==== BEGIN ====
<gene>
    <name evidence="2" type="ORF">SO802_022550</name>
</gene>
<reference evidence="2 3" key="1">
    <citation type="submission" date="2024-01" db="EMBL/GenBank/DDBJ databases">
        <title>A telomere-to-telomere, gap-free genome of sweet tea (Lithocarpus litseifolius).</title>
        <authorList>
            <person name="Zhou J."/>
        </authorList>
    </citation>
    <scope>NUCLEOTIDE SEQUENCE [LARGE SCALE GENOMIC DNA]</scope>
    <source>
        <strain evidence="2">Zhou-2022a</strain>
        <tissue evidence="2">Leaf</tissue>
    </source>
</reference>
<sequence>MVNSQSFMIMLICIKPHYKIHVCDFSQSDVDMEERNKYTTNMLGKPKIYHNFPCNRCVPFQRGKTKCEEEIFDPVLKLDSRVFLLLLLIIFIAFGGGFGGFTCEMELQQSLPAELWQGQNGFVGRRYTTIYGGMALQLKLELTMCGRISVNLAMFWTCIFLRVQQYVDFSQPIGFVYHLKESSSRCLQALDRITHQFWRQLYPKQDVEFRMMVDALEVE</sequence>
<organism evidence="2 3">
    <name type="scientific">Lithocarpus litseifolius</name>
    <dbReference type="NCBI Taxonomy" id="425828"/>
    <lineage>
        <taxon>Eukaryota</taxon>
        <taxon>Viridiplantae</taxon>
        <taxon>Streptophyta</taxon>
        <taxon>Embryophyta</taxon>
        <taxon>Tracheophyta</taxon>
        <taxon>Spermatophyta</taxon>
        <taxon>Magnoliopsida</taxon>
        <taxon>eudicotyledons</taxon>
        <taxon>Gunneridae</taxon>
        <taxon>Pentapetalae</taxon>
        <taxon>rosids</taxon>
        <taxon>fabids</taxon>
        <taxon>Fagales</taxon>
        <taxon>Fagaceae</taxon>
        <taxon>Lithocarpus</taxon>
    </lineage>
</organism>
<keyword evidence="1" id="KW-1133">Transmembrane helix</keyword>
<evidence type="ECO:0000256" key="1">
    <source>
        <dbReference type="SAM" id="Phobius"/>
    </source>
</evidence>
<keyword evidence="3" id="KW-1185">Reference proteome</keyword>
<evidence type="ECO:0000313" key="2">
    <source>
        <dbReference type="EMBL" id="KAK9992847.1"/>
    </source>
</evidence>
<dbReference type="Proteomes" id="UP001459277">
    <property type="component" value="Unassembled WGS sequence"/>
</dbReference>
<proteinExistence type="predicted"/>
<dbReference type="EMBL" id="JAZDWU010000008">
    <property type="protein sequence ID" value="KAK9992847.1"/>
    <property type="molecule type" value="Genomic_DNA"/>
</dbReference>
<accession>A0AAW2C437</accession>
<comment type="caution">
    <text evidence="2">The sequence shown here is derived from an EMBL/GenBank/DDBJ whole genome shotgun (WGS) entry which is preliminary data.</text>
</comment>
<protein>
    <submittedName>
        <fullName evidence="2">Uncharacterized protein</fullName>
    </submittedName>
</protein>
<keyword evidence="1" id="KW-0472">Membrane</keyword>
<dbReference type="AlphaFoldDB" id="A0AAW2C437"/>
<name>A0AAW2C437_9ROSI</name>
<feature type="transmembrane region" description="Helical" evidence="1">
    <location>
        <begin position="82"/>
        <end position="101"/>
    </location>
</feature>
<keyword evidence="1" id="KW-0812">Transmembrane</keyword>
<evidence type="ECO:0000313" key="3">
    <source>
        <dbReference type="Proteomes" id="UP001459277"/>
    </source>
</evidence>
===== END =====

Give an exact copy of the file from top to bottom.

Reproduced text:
<gene>
    <name evidence="2" type="ORF">SO802_022550</name>
</gene>
<reference evidence="2 3" key="1">
    <citation type="submission" date="2024-01" db="EMBL/GenBank/DDBJ databases">
        <title>A telomere-to-telomere, gap-free genome of sweet tea (Lithocarpus litseifolius).</title>
        <authorList>
            <person name="Zhou J."/>
        </authorList>
    </citation>
    <scope>NUCLEOTIDE SEQUENCE [LARGE SCALE GENOMIC DNA]</scope>
    <source>
        <strain evidence="2">Zhou-2022a</strain>
        <tissue evidence="2">Leaf</tissue>
    </source>
</reference>
<sequence>MVNSQSFMIMLICIKPHYKIHVCDFSQSDVDMEERNKYTTNMLGKPKIYHNFPCNRCVPFQRGKTKCEEEIFDPVLKLDSRVFLLLLLIIFIAFGGGFGGFTCEMELQQSLPAELWQGQNGFVGRRYTTIYGGMALQLKLELTMCGRISVNLAMFWTCIFLRVQQYVDFSQPIGFVYHLKESSSRCLQALDRITHQFWRQLYPKQDVEFRMMVDALEVE</sequence>
<organism evidence="2 3">
    <name type="scientific">Lithocarpus litseifolius</name>
    <dbReference type="NCBI Taxonomy" id="425828"/>
    <lineage>
        <taxon>Eukaryota</taxon>
        <taxon>Viridiplantae</taxon>
        <taxon>Streptophyta</taxon>
        <taxon>Embryophyta</taxon>
        <taxon>Tracheophyta</taxon>
        <taxon>Spermatophyta</taxon>
        <taxon>Magnoliopsida</taxon>
        <taxon>eudicotyledons</taxon>
        <taxon>Gunneridae</taxon>
        <taxon>Pentapetalae</taxon>
        <taxon>rosids</taxon>
        <taxon>fabids</taxon>
        <taxon>Fagales</taxon>
        <taxon>Fagaceae</taxon>
        <taxon>Lithocarpus</taxon>
    </lineage>
</organism>
<keyword evidence="1" id="KW-1133">Transmembrane helix</keyword>
<evidence type="ECO:0000256" key="1">
    <source>
        <dbReference type="SAM" id="Phobius"/>
    </source>
</evidence>
<keyword evidence="3" id="KW-1185">Reference proteome</keyword>
<evidence type="ECO:0000313" key="2">
    <source>
        <dbReference type="EMBL" id="KAK9992847.1"/>
    </source>
</evidence>
<dbReference type="Proteomes" id="UP001459277">
    <property type="component" value="Unassembled WGS sequence"/>
</dbReference>
<proteinExistence type="predicted"/>
<dbReference type="EMBL" id="JAZDWU010000008">
    <property type="protein sequence ID" value="KAK9992847.1"/>
    <property type="molecule type" value="Genomic_DNA"/>
</dbReference>
<accession>A0AAW2C437</accession>
<comment type="caution">
    <text evidence="2">The sequence shown here is derived from an EMBL/GenBank/DDBJ whole genome shotgun (WGS) entry which is preliminary data.</text>
</comment>
<protein>
    <submittedName>
        <fullName evidence="2">Uncharacterized protein</fullName>
    </submittedName>
</protein>
<keyword evidence="1" id="KW-0472">Membrane</keyword>
<dbReference type="AlphaFoldDB" id="A0AAW2C437"/>
<name>A0AAW2C437_9ROSI</name>
<feature type="transmembrane region" description="Helical" evidence="1">
    <location>
        <begin position="82"/>
        <end position="101"/>
    </location>
</feature>
<keyword evidence="1" id="KW-0812">Transmembrane</keyword>
<evidence type="ECO:0000313" key="3">
    <source>
        <dbReference type="Proteomes" id="UP001459277"/>
    </source>
</evidence>